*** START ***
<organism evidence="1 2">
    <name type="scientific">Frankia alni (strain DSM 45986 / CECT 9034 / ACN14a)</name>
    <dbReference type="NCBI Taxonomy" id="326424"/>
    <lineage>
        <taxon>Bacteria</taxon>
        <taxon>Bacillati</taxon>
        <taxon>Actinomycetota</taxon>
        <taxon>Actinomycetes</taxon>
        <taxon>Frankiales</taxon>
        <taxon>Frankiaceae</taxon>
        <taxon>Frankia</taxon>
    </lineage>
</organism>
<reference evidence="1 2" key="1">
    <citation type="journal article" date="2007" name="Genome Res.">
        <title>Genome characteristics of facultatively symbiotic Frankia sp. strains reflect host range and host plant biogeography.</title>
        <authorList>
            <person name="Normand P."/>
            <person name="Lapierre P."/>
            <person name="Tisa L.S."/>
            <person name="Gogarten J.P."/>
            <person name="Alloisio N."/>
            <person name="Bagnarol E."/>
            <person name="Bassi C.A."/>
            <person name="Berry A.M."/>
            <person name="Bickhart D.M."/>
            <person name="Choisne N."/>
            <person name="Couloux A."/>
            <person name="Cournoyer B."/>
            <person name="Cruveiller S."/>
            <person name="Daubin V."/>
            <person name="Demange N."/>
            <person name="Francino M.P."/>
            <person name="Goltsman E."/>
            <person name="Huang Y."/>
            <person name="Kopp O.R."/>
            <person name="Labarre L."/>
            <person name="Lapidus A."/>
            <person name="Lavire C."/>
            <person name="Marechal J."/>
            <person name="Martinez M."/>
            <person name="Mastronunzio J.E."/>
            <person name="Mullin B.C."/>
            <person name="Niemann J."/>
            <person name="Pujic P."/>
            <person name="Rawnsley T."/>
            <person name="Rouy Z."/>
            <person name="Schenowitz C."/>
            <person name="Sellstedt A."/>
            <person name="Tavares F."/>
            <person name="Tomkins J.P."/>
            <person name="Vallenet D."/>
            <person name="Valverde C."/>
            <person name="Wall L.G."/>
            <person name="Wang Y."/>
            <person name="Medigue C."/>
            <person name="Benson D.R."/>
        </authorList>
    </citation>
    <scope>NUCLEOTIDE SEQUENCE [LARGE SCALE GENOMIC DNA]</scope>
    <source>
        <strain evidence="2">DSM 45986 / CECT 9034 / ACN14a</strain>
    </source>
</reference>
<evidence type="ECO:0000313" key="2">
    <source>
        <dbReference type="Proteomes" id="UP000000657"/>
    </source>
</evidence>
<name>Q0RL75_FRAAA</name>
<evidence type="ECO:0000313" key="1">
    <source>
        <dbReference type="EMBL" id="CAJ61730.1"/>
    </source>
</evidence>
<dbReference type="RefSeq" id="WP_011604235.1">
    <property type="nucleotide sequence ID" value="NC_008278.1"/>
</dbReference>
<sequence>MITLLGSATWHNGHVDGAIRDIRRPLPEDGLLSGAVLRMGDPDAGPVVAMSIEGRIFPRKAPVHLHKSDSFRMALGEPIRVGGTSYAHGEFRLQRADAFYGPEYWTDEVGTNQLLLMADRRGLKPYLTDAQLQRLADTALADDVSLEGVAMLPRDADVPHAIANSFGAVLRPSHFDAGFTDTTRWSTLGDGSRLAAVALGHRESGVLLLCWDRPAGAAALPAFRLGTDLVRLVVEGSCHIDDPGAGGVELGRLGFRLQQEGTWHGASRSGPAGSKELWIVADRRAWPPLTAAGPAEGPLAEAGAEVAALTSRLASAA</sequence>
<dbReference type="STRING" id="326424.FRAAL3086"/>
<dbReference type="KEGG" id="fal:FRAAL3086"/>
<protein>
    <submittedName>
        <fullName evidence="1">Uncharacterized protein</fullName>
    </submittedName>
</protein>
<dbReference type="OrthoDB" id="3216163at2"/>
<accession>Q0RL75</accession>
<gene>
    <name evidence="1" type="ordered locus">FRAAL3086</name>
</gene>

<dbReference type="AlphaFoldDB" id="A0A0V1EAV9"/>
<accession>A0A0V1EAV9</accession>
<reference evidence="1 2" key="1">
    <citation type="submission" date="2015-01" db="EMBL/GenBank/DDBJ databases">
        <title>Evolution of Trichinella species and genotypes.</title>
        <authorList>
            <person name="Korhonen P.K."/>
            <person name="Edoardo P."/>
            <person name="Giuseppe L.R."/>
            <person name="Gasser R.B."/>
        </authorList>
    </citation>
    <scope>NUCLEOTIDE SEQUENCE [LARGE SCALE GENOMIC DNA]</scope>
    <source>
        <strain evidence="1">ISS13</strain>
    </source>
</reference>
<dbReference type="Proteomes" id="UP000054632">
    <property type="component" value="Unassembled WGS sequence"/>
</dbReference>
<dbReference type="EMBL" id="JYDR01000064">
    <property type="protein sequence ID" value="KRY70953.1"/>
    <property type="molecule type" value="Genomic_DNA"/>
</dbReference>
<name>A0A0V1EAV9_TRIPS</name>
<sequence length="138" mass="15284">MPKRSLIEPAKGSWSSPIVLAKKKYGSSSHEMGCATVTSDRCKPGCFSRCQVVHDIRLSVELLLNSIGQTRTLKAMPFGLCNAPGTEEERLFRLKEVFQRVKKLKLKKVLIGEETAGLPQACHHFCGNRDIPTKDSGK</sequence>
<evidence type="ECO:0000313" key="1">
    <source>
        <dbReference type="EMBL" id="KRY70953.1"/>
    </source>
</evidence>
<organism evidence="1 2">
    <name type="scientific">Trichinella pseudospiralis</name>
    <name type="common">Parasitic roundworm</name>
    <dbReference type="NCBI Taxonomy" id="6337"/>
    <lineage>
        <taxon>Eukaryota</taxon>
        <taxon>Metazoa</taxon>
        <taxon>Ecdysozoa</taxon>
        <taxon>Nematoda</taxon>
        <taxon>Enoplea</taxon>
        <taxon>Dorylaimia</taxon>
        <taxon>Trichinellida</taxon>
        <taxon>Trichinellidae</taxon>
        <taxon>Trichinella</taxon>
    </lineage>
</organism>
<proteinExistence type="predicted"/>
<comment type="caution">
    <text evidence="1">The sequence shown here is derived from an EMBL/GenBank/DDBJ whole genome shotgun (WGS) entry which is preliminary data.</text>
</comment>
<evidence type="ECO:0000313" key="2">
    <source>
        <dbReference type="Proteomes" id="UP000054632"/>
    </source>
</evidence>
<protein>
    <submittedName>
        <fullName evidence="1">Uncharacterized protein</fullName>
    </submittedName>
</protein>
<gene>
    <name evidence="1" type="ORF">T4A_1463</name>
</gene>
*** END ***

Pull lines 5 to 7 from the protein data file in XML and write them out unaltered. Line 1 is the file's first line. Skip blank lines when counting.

        <taxon>Bacteria</taxon>
        <taxon>Bacillati</taxon>
        <taxon>Actinomycetota</taxon>